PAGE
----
Aaron Forland, San Antonio visual artist, SA’s unofficial DIY/underground/punk rock historian and creator of the “Keep San Antonio Lame” meme, has been and continues to extol the paradoxical and decorate the prosaic. Some of my favorite “undocumented” works by Forland, the clandestine installation of small but potent abstract works affixed to the doors on municipal crossing and traffic signals, have reached the end of their tenure, evidently.
Aaron Forland takes a pretty sanguine attitude, though, saying “I’ve been so proud of the city for allowing my ‘crime scenes’ to exist unbuffed in the wild for so long – but as the proverb says, all good things must come to an end. that they lasted as long as they did (some for four years) is kind of a funky miracle … looks like they are doing a full sweep of the area with the muni green paint. In the past, they have spared my handiwork by removing the doors before repainting.”
Leslie Raymond and Jason Jay Stevens, known also as the multimedia art collaboration Potter-Belmar Labs, have picked up their SA stakes (and their baby daughter Lalena) and moved to Detroit, where Raymond took a job as Visiting Associate Professor of Art and Art History at Oakland University.
PBL creates electrified, subconscious-tweaking short films, interactive video and sound installations, live cinema performance. In San Antonio, they hosted video and film festivals (such as the Minnesota-based Bearded Child Film Festival), founded a popular and essential series of artist talks called “The Colloquium,” and twice served on the board of the new-school, revamped Contemporary Arts Month in March. Raymond also founded the New Media program at UT San Antonio.
(^video still from Icarus Overland)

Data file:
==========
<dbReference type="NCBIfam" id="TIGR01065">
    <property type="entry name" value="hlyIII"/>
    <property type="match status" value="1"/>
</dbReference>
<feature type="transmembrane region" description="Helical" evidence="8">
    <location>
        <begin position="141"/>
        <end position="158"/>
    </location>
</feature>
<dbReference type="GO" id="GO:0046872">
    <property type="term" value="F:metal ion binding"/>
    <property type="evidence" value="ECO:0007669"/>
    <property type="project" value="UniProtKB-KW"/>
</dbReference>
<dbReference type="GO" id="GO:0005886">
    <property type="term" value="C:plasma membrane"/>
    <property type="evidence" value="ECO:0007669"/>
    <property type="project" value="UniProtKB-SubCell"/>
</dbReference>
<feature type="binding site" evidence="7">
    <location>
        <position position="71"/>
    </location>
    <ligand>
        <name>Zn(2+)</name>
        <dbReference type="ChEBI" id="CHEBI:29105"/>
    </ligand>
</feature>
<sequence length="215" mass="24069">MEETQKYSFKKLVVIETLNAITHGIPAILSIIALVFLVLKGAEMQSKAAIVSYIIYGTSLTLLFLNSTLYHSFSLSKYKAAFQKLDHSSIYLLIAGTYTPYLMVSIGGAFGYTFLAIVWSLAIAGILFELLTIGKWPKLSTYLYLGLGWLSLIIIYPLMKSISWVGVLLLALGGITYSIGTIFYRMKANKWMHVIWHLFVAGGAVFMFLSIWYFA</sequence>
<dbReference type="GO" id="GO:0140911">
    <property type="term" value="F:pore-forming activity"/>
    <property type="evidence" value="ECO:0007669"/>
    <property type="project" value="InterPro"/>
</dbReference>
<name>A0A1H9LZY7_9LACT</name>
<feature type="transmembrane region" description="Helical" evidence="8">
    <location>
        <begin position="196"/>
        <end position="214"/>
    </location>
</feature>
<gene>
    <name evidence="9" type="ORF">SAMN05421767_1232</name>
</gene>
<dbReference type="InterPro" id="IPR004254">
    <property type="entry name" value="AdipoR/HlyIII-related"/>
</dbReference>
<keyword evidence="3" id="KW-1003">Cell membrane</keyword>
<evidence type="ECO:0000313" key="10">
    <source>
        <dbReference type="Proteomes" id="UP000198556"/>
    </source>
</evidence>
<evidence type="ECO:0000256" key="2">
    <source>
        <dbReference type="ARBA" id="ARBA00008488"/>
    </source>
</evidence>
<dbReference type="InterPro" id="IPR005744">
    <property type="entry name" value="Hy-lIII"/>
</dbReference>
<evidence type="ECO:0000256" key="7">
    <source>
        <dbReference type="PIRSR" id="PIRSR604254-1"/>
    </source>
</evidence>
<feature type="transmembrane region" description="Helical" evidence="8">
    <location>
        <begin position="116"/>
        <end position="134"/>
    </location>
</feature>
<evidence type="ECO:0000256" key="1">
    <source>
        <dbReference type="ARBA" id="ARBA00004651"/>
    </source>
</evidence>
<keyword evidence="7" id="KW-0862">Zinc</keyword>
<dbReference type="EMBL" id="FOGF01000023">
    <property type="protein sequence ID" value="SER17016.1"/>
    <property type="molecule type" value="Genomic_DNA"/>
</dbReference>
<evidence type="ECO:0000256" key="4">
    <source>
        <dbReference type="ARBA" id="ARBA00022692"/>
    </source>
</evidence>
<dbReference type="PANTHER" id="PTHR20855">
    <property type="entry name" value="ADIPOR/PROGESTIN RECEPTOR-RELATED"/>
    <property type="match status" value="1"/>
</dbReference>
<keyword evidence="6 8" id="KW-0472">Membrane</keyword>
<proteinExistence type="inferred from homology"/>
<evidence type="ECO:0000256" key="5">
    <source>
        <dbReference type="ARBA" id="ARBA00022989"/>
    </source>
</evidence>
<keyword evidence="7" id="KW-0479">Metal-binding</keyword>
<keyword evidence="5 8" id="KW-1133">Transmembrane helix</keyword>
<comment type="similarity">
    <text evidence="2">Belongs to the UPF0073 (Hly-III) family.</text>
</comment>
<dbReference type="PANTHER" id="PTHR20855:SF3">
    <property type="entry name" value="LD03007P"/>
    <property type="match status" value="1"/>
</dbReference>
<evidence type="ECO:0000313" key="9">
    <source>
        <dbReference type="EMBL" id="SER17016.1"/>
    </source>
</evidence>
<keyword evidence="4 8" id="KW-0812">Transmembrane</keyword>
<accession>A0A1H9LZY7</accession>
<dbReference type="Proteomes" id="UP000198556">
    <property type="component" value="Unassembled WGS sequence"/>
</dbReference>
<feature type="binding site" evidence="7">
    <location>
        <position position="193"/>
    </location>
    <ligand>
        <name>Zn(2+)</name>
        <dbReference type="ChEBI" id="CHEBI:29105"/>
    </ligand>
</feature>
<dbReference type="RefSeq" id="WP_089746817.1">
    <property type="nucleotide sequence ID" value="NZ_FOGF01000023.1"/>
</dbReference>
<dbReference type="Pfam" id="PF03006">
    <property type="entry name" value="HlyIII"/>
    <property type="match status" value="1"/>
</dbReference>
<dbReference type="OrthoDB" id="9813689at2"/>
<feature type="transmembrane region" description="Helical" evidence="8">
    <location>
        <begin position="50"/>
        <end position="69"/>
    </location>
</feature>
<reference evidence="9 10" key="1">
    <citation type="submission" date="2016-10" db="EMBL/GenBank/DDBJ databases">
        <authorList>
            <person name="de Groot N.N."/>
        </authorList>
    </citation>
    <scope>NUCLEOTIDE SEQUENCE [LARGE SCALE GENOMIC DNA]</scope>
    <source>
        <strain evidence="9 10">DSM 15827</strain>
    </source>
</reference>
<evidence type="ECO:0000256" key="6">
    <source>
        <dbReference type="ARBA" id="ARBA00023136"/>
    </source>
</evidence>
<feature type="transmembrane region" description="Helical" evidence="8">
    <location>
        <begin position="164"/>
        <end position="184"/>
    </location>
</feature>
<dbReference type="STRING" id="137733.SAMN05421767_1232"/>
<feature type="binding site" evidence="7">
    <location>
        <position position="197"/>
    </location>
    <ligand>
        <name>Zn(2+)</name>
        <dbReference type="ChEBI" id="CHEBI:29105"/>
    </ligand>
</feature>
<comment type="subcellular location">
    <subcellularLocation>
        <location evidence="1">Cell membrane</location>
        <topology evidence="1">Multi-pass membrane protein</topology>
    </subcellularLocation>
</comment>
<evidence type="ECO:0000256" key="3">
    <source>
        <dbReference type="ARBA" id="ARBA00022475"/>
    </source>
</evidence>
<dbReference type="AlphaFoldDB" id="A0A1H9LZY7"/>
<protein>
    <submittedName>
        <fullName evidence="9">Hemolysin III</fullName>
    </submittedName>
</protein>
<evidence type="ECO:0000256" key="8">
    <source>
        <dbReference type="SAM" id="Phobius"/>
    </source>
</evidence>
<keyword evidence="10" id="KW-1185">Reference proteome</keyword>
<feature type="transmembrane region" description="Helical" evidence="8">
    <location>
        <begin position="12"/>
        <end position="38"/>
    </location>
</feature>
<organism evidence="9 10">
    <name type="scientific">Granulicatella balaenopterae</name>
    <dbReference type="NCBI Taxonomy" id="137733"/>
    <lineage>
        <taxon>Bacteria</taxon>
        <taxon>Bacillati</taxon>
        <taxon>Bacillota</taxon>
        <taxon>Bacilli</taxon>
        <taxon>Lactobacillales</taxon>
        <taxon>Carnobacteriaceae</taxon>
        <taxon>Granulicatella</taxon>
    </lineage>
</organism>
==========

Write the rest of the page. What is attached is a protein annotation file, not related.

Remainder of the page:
While I’m very sad they left us, I’m psyched about their new location. Detroit fascinates me; I’m looking forward to learning more about this rebuilding-from-the-ground-up urban space from these smart and engaged artists.
Stevens tells me:
“For a city that has 10000 reasons to be depressed (and Detroit has in recent decades been a case study in large-scale group depression), there is truly a palpable sense of hope and excitement here.
One funny thing…I’ve been wondering the past few weeks if a noticeable amount of South Texas has rubbed off on me. Lo and behold, in my first business dealing, with a Detroit plastics fabricator, there I was, making small talk, telling the elaborate and slightly humorous back story to the job for which I was hiring him, and there he was, characteristic of MidWestern yanks, getting impatient, asking me to cut to the chase, ‘Just tell me what you NEED. You’re just telling me a lotta vague stuff that doesn’t matter.’ That was my attitude for the first few years in San Antonio, until I finally gave in to the deliberate and patient pace that is the Southern Way.
Missing that dreamy city. I’m incredibly proud that it’s rubbed off on me.”
Here’s to art and thought exchange between dreamy ol’ San Antonio and gritty young Detroit.
also by Sarah Fisch
- What Paper Carries: Student Artist Josue Romero on DACA, Art for Change, and Dreams Deferred - September 12th, 2017
- YES (the river knows) - June 19th, 2014
- No Walls: the Expanded Curatorial Practice of Michele Monseau - June 8th, 2014
- Chupacabrona, California (Two: Grad school confidential) - October 2nd, 2012
- Feedback: Sonic Youth’s “The Sprawl.” - September 28th, 2012